Biology, images, analysis, design...
Aphids Find them How to ID AphidBlog
"It has long been an axiom of mine that the little things are infinitely the most important" (Sherlock Holmes)



Dysaphis bonomii

Parsnip mealy gall aphid

On this page: Identification & Distribution  Biology & Ecology 

Identification & Distribution:

Apterae of Dysaphis bonomii are pale to dull greyish green and are wax-dusted. The dorsal abdomen has complete dark cross bands on many or all of abdominal tergites 1-8. Dysaphis bonomii alate viviparous female (see second image below) also has clearly marked black dorsal bands.

The siphunculi of Dysaphis bonomii are quite long and slender, 4 times or more longer than their basal diameters (see first micrograph below). The cauda is helmet shaped, a little shorter than its basal width in dorsal view (see second micrograph below). The body length of Dysaphis bonomii aptera is 1.2-2.5 mm.

The parsnip mealy gall aphid feeds on the basal parts of wild parsnip (Pastinaca sativa), and is attended by ants. It does not host alternate. Apterous males and oviparae occur in the autumn. Dysaphis bonomii has been found in a few European countries, namely (southern England, Sweden, Germany, Austria and Italy). They are monoecious holocyclic with apterous males.


Biology & Ecology:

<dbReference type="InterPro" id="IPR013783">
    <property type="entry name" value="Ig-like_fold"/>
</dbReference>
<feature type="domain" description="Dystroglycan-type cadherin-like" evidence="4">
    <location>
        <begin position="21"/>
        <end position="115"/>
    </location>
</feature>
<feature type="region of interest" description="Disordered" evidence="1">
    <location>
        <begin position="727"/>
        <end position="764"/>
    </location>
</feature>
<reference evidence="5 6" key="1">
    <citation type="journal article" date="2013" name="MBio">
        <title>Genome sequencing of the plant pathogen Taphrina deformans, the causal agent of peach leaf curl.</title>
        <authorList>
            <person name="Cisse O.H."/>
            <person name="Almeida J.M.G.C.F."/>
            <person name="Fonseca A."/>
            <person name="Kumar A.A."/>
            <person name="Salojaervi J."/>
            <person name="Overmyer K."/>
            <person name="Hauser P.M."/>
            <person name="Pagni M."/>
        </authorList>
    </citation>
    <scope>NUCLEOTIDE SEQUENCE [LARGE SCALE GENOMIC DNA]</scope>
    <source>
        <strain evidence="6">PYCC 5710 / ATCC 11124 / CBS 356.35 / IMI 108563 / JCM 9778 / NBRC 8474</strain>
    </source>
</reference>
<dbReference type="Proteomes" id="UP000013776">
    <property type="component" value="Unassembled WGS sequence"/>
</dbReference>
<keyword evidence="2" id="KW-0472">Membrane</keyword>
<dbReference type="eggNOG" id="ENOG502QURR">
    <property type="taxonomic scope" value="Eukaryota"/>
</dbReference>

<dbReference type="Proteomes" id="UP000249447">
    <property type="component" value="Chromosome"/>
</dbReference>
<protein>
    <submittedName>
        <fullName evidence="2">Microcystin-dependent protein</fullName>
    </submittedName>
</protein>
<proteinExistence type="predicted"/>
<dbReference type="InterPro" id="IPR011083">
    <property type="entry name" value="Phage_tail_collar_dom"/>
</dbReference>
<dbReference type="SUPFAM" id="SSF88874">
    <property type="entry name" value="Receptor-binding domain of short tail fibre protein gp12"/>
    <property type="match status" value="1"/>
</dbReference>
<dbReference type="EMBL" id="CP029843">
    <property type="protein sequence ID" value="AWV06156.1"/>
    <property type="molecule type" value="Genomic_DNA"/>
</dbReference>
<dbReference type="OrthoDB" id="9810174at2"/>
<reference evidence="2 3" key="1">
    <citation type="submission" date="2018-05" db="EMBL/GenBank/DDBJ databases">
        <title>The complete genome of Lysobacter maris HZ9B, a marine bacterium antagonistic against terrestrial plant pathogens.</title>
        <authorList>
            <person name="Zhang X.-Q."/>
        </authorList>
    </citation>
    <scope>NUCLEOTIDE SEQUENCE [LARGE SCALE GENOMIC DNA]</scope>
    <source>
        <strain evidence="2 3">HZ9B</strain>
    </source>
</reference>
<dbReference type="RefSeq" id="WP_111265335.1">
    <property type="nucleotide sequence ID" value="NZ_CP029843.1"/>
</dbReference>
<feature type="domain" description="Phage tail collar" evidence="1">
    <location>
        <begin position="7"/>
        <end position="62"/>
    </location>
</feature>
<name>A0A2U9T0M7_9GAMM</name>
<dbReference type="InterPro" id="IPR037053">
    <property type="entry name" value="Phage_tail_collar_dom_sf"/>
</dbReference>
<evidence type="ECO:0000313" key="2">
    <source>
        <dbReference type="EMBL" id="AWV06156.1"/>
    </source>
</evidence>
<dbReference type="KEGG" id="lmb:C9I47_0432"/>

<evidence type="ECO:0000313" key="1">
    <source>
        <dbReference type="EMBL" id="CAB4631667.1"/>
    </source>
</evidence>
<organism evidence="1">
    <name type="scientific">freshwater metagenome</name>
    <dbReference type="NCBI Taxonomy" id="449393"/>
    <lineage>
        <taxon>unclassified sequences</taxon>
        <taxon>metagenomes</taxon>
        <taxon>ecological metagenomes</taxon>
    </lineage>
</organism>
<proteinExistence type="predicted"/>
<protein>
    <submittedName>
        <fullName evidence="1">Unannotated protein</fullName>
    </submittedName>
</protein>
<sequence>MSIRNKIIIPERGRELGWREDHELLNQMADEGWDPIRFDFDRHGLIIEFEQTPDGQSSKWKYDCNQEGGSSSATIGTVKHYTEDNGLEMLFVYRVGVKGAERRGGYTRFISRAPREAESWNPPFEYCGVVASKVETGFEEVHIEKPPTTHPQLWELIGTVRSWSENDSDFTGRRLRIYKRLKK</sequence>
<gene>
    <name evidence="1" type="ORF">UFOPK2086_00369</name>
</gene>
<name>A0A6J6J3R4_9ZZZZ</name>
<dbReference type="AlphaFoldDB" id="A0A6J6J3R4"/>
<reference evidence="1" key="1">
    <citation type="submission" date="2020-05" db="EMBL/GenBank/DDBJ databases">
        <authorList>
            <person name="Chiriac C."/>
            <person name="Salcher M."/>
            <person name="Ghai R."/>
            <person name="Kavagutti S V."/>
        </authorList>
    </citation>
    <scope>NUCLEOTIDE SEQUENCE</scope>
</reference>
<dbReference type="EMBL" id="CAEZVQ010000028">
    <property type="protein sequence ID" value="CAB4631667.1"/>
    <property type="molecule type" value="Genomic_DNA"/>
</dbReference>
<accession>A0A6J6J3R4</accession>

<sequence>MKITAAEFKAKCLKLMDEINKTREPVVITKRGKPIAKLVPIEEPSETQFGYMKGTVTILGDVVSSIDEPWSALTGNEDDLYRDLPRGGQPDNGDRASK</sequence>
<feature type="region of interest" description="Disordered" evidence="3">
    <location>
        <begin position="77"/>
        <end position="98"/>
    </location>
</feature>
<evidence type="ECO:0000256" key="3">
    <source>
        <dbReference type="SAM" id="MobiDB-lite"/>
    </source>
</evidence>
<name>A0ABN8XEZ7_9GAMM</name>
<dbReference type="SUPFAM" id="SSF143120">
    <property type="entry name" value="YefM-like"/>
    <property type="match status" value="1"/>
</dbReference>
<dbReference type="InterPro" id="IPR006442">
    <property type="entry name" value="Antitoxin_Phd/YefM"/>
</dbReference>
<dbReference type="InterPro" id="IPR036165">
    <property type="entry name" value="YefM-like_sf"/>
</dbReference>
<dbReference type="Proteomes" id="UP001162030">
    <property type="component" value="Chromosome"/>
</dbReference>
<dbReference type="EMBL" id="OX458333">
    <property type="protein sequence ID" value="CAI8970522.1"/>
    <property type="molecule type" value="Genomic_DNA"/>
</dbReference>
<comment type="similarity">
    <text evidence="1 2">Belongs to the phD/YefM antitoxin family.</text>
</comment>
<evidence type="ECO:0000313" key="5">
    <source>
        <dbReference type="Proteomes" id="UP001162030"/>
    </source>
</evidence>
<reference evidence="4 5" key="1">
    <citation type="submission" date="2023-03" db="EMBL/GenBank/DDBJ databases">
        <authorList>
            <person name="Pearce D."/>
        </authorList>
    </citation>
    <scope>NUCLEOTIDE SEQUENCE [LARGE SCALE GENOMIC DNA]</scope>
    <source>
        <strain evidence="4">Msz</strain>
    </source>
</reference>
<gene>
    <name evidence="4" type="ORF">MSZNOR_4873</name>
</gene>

Wild parsnip (Pastinaca sativa) (see below) is host to over 20 aphid species. The parsnip mealy gall aphid (Dysaphis bonomii) is one of the less common species of aphid found on this plant. We found it at the edge of a salt marsh at Rye Harbour in East Sussex (see our December blog ).

Dysaphis bonomii is distinguished by the complete, dark, cross-bands on many or all of its abdominal tergites and the slender siphunculi. The only references in research papers are a few observations of its occurrence on its host plant, parsnip (Pastinaca sativa).

The pinkish-grey nymphs (pictured above) were clustered at the junction between a lower leaf and the stem.


We have made provisional identifications from high resolution photos of living specimens, along with host plant identity. In the great majority of cases, identifications have been confirmed by microscopic examination of preserved specimens. We have used the keys and species accounts of Blackman & Eastop (1994)  and Blackman & Eastop (2006)  supplemented with Blackman (1974) , Stroyan (1977) , Stroyan (1984) , Blackman & Eastop (1984) , Heie (1980-1995) , Dixon & Thieme (2007)  and Blackman (2010) . We fully acknowledge these authors as the source for the (summarized) taxonomic information we have presented. Any errors in identification or information are ours alone, and we would be very grateful for any corrections. For assistance on the terms used for aphid morphology we suggest the figure  provided by Blackman & Eastop (2006).

Useful weblinks